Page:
I have recently "googled" my own full name and found out that some comments I made during my teens have been indexed by Google. Back then I have used my full name as a user-name on that website. I have deleted those comments from the indexed website successfully and they have now disappeared from the website entirely. However, they still show up on google searches, although if one accesses that website, none of my entries are there anymore, so the way I see it, the website did its job and respected my right to be forgotten. I wonder if the indexed entry will ever disappear from Google now. This is very concerning for me as I feel that my right to be forgotten is blatantly violated as that Google search entry is still there, even though that entry does not exist anymore.

  • 6
    Have you looked at google's page on this with instructions
    – User65535
    Sep 28, 2022 at 6:48
  • This is not a legal question. The question could be "Could I force Google to delete...?"
    – SJuan76
    Sep 28, 2022 at 6:57
  • 1
    I’m voting to close this question because it is not a legal question.
    – SJuan76
    Sep 28, 2022 at 6:57
  • 1
    edited the headline question to make it explicitly a legal question
    – Lag
    Sep 28, 2022 at 10:57

1 Answer 1


Yes. The GDPR's right to be forgotten is even modeled after case law that was developed around Google search results. Thus, you may have a right – depending on your individual circumstances – to order Google to stop showing search results in Europe, where those results relate to you.

Note that this only affects search results in Europe, not searches from other regions. (See CJEU case C-131/12)

In your particular case, there's nothing to do but to wait. Google regularly checks and updates the pages that it has crawled and indexed. This can easily take multiple weeks. But once Google sees that the page no longer contains the information in question, the information will no longer appear in search results. Any process you'd try to accelerate this will probably take longer than just waiting.

Other sites may be keeping archives of the old version of the page, e.g. the Wayback Machine (https://web.archive.org) or https://archive.is. These will not typically be deleted automatically, and due to the way how these sites operate they might not be subject to GDPR.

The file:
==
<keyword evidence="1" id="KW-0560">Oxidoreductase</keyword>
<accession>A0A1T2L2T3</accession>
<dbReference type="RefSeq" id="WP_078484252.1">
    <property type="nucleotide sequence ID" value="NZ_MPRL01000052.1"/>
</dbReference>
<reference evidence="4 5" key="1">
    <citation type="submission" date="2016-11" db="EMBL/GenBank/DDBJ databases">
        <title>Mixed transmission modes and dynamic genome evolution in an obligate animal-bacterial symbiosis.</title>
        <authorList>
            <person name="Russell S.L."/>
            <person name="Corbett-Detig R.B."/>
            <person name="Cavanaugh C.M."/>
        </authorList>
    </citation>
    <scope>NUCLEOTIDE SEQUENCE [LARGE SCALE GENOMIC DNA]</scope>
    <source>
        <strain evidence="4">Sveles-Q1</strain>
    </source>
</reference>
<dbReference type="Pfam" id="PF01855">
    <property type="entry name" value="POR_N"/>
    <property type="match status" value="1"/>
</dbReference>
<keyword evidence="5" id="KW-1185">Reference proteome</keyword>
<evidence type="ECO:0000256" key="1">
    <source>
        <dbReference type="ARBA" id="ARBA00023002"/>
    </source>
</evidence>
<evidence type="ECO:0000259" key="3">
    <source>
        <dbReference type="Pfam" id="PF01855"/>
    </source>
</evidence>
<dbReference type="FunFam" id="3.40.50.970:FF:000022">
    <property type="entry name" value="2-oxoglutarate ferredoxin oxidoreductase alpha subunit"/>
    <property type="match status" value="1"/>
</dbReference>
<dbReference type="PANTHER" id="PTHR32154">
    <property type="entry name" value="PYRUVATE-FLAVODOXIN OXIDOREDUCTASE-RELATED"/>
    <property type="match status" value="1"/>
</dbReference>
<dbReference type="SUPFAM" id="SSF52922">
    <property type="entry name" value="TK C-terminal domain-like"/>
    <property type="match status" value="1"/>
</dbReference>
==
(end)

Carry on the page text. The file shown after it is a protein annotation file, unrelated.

Details on the RTBF:

  • The GDPR enshrines a Right to Erasure / RTBF in Art 17.

  • This right only applies under certain circumstances, for example if the personal data was collected based on a “legitimate interest” and you successfully “objected” to further processing. Such an objection would have to override the legitimate interests, and depends on your particular situation – why you want this data to be gone. Sometimes, there might be very good reason to keep the information, for example politicians should not be able to use this mechanism to censor reports of past misconduct.

  • More relevant in this context is Art 17(3): when the website on which the information was published fulfilled your request to erasure, then,

    taking account of available technology and the cost of implementation, [it] shall take reasonable steps, including technical measures, to inform [other] controllers which are processing the personal data that the data subject has requested the erasure by such controllers of any links to, or copy or replication of, those personal data.

    This is legalese for: if someone removed personal data from their public website, they're supposed to tell Google that the information is gone and should be deleted from Google's indexes. This is possible e.g. by providing a sitemap.xml with accurate last-modified times, or by providing appropriate HTTP status codes like “410 Gone” when an entire URL is deleted.

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